Proposed federal law can help manage rising drug prices


Prescription drug prices are rising faster than summer temperatures in the Sonoran Desert. For more than a decade now, Arizonans have seen common prescription drugs double or triple in price. What’s more, this has left many vulnerable communities, especially seniors on Medicare, struggling to pay for their life-subsisting prescription drugs.

Instead of taking their medication as prescribed, many Arizonans are rationing doses or not filling their prescriptions because the cost is too high. Both options place many of our neighbors in risky and dangerous positions. However, there is a way—currently standing before Congress—to end these life-threatening scenarios.

David Bailie
David Bailie

Senator Chuck Grassley’s Prescription Drug Pricing Reduction Act (PDPRA) would help Medicare beneficiaries pay for their prescription drugs and would mitigate price hikes. Potentially, this bill would help the 36 percent of Arizonans who ration or do not fill their prescriptions and the 26 percent of residents who stopped taking their prescription drugs altogether because they could no longer afford these medications.

The PDPRA reforms Medicare and protects beneficiaries from rising prescription drug prices. Among the protections in the bill is an annual $3,100 cap on out-of-pocket expenses for Medicare Part D beneficiaries, meaning they would no longer be responsible for virtually unlimited out-of-pocket costs to cover high drug bills.

Instead, the responsibility of covering those costs would be passed primarily to insurance and pharmaceutical companies. This transfer of duty would encourage insurance companies to negotiate lower drug prices, as their bottom lines could be affected in the long run.

Shifting responsibilities is one of two ways the PDPRA addresses rising prescription costs. The second method is Congress financially penalizing companies that raise their drug prices faster than the rate of inflation. This in turn would discourage price gouging – and, as a byproduct of this measure, Americans who are not on Medicare would also see steady prices in the consumer market.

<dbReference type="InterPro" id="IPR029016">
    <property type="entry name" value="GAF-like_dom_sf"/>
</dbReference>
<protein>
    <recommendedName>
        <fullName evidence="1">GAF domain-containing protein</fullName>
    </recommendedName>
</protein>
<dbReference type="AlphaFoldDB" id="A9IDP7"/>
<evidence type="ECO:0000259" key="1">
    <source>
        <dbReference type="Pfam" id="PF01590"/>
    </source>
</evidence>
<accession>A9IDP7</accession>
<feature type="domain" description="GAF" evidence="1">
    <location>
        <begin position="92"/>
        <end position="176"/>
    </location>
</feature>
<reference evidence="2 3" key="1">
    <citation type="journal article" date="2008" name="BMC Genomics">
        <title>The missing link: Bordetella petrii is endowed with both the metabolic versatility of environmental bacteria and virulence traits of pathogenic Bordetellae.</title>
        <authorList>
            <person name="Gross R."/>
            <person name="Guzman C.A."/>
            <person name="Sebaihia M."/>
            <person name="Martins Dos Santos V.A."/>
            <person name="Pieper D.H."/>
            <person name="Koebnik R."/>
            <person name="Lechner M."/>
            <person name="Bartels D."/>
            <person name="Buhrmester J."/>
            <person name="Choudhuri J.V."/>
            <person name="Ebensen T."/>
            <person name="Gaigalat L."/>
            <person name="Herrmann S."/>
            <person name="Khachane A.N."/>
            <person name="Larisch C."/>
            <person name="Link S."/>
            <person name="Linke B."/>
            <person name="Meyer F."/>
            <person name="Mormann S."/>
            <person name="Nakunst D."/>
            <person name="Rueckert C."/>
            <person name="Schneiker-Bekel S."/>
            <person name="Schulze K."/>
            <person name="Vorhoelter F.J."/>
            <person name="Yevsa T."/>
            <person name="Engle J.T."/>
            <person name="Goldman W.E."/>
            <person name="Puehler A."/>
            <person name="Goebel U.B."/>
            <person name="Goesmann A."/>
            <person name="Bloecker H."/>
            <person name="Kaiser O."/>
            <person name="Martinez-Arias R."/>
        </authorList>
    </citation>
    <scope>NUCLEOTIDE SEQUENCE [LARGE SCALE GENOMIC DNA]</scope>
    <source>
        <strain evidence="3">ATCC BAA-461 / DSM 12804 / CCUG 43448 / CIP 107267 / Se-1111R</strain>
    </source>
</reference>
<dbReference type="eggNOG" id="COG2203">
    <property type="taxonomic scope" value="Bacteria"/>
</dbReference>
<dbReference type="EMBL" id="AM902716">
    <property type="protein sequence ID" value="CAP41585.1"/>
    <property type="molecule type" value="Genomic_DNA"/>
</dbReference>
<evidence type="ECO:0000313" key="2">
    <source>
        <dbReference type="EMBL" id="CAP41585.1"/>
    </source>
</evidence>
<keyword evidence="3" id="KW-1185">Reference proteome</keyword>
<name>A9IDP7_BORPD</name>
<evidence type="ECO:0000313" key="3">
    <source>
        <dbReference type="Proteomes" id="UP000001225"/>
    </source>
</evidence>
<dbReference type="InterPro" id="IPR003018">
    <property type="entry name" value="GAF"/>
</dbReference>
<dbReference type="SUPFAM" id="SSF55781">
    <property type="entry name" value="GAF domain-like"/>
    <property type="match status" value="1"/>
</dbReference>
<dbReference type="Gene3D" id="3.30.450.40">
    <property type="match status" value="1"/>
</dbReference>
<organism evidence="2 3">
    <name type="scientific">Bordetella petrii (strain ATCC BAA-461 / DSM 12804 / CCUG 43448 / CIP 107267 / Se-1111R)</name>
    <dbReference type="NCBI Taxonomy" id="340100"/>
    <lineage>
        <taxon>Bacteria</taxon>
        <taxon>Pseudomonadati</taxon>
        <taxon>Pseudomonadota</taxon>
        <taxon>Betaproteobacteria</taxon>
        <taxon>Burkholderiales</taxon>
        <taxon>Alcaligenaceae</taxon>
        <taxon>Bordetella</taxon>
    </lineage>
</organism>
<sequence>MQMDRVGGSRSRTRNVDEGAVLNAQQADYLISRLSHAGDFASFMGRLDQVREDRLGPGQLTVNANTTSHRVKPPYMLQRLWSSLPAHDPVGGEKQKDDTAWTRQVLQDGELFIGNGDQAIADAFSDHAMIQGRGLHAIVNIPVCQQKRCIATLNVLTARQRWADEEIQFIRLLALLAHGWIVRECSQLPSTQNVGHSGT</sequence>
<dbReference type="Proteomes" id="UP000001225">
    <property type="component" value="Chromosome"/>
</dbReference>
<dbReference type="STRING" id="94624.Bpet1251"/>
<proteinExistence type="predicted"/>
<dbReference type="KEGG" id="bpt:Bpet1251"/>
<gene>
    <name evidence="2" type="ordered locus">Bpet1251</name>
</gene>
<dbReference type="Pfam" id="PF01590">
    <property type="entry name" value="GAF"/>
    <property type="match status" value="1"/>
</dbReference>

In addition to penalties and out-of-pocket caps, the PDPRA would allow the public to see how the pharmaceutical industry prices its products. This transparency into drug prices would serve as another check on the industry and would deter companies from excessively increasing prices (as now consumers can see whether those price hikes are justified).

These measures, as outlined in the PDPRA, have received wide support from Arizona voters. For example, a recent survey found that 82 percent of voters support requiring pharmaceutical companies to reveal their pricing schemes.

Despite voter approval, the PDPRA still needs votes in the Senate to pass Congress.

Fortunately, U.S. Sen. Martha McSally understands how rising prescription drug costs have harmed our state. She has spoken with constituents on how the issue has affected them and has met with pharmacies to investigate the cause and impact of price hikes.

This has all demonstrated her commitment to the issue – and, as a constituent, I am grateful for this. I am also hopeful that Senator McSally will support the PDPRA to help resolve this crisis. The PDPRA is the most comprehensive bill in Congress that provides transparency, protects seniors on Medicare, and helps manage prescription drug price increases. With Senator McSally’s support, we can take a major step forward in making prescription drugs more affordable.